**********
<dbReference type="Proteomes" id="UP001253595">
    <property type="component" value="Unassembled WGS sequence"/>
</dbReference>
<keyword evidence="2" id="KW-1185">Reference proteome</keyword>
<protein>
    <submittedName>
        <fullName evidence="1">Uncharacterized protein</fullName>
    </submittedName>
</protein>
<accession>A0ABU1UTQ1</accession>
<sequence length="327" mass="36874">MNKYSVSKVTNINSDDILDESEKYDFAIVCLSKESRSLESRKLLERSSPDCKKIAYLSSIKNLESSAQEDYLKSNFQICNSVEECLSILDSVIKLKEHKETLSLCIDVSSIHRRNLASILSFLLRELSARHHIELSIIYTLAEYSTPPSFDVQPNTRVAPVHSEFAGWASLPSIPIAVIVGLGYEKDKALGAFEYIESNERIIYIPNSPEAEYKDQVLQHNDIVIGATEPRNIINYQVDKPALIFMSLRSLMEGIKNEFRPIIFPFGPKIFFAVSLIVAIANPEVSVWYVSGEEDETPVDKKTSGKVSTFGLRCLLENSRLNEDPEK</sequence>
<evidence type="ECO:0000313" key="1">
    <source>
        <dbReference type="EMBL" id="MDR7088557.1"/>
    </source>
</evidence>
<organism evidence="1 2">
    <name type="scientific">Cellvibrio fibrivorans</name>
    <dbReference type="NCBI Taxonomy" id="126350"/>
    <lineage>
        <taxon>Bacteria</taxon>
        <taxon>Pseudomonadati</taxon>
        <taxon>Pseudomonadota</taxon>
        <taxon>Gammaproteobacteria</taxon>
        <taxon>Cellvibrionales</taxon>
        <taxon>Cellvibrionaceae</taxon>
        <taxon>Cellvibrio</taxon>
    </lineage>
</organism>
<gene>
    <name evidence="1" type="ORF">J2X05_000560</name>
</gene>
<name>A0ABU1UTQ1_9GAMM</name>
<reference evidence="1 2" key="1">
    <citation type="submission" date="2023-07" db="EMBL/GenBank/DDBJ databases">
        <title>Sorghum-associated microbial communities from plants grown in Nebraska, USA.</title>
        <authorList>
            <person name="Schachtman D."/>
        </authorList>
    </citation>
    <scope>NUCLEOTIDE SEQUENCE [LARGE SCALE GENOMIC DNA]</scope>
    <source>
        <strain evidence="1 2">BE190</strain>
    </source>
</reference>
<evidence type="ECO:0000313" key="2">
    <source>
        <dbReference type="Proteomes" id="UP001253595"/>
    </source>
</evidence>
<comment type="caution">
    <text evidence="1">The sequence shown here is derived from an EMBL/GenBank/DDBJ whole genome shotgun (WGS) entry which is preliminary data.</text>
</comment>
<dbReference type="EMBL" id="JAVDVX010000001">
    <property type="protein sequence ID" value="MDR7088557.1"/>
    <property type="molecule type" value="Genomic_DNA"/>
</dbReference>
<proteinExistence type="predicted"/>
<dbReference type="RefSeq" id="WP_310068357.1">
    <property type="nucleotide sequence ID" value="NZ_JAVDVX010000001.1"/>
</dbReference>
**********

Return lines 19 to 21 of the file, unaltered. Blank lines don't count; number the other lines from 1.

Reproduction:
    <dbReference type="NCBI Taxonomy" id="126350"/>
    <lineage>
        <taxon>Bacteria</taxon>